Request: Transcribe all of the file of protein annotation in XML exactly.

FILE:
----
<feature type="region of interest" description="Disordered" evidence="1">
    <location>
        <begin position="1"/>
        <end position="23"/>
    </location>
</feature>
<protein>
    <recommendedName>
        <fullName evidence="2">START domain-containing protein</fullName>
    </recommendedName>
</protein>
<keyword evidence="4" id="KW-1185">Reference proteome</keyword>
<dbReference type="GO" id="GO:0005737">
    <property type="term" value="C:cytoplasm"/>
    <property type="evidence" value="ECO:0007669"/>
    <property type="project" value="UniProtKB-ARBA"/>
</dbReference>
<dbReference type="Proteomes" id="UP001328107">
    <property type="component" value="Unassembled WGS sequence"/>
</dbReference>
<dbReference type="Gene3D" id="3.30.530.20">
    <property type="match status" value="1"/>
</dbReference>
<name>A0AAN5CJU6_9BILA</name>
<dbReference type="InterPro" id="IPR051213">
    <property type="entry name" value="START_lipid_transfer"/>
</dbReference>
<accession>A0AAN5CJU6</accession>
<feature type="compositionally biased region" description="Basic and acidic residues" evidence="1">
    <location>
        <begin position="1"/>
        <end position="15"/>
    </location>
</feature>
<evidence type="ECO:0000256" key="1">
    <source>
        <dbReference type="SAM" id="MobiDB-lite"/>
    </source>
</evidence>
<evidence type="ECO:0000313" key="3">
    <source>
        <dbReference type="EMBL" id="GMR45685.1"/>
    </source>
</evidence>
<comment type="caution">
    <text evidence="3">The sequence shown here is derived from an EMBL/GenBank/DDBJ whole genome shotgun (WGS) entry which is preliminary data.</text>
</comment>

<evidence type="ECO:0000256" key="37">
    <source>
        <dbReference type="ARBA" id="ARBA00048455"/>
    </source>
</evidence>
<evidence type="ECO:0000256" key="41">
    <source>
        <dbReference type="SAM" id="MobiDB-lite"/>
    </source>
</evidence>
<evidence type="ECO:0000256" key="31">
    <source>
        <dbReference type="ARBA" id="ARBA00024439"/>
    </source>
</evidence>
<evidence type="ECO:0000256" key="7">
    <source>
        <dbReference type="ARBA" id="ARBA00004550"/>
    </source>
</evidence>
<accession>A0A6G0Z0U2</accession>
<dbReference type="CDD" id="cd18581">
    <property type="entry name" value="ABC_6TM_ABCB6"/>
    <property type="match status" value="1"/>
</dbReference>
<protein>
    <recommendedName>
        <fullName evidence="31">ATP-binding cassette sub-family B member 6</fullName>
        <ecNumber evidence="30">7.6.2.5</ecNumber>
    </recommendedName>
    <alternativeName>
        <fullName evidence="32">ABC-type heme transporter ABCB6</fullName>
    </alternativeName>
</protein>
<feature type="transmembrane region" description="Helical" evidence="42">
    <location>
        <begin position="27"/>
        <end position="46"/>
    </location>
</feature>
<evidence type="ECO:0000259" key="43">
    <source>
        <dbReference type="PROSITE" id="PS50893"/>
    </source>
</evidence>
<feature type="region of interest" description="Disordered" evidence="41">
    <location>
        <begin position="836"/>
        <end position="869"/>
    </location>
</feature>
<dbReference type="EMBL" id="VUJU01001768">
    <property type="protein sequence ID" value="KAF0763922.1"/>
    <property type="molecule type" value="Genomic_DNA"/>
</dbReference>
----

<feature type="region of interest" description="Disordered" evidence="1">
    <location>
        <begin position="1"/>
        <end position="23"/>
    </location>
</feature>
<protein>
    <recommendedName>
        <fullName evidence="2">START domain-containing protein</fullName>
    </recommendedName>
</protein>
<keyword evidence="4" id="KW-1185">Reference proteome</keyword>
<dbReference type="GO" id="GO:0005737">
    <property type="term" value="C:cytoplasm"/>
    <property type="evidence" value="ECO:0007669"/>
    <property type="project" value="UniProtKB-ARBA"/>
</dbReference>
<dbReference type="Proteomes" id="UP001328107">
    <property type="component" value="Unassembled WGS sequence"/>
</dbReference>
<dbReference type="Gene3D" id="3.30.530.20">
    <property type="match status" value="1"/>
</dbReference>
<name>A0AAN5CJU6_9BILA</name>
<dbReference type="InterPro" id="IPR051213">
    <property type="entry name" value="START_lipid_transfer"/>
</dbReference>
<accession>A0AAN5CJU6</accession>
<feature type="compositionally biased region" description="Basic and acidic residues" evidence="1">
    <location>
        <begin position="1"/>
        <end position="15"/>
    </location>
</feature>
<evidence type="ECO:0000256" key="1">
    <source>
        <dbReference type="SAM" id="MobiDB-lite"/>
    </source>
</evidence>
<evidence type="ECO:0000313" key="3">
    <source>
        <dbReference type="EMBL" id="GMR45685.1"/>
    </source>
</evidence>
<comment type="caution">
    <text evidence="3">The sequence shown here is derived from an EMBL/GenBank/DDBJ whole genome shotgun (WGS) entry which is preliminary data.</text>
</comment>

<evidence type="ECO:0000256" key="37">
    <source>
        <dbReference type="ARBA" id="ARBA00048455"/>
    </source>
</evidence>
<evidence type="ECO:0000256" key="41">
    <source>
        <dbReference type="SAM" id="MobiDB-lite"/>
    </source>
</evidence>
<evidence type="ECO:0000256" key="31">
    <source>
        <dbReference type="ARBA" id="ARBA00024439"/>
    </source>
</evidence>
<evidence type="ECO:0000256" key="7">
    <source>
        <dbReference type="ARBA" id="ARBA00004550"/>
    </source>
</evidence>
<accession>A0A6G0Z0U2</accession>
<dbReference type="CDD" id="cd18581">
    <property type="entry name" value="ABC_6TM_ABCB6"/>
    <property type="match status" value="1"/>
</dbReference>
<protein>
    <recommendedName>
        <fullName evidence="31">ATP-binding cassette sub-family B member 6</fullName>
        <ecNumber evidence="30">7.6.2.5</ecNumber>
    </recommendedName>
    <alternativeName>
        <fullName evidence="32">ABC-type heme transporter ABCB6</fullName>
    </alternativeName>
</protein>
<feature type="transmembrane region" description="Helical" evidence="42">
    <location>
        <begin position="27"/>
        <end position="46"/>
    </location>
</feature>
<evidence type="ECO:0000259" key="43">
    <source>
        <dbReference type="PROSITE" id="PS50893"/>
    </source>
</evidence>
<feature type="region of interest" description="Disordered" evidence="41">
    <location>
        <begin position="836"/>
        <end position="869"/>
    </location>
</feature>
<dbReference type="EMBL" id="VUJU01001768">
    <property type="protein sequence ID" value="KAF0763922.1"/>
    <property type="molecule type" value="Genomic_DNA"/>
</dbReference>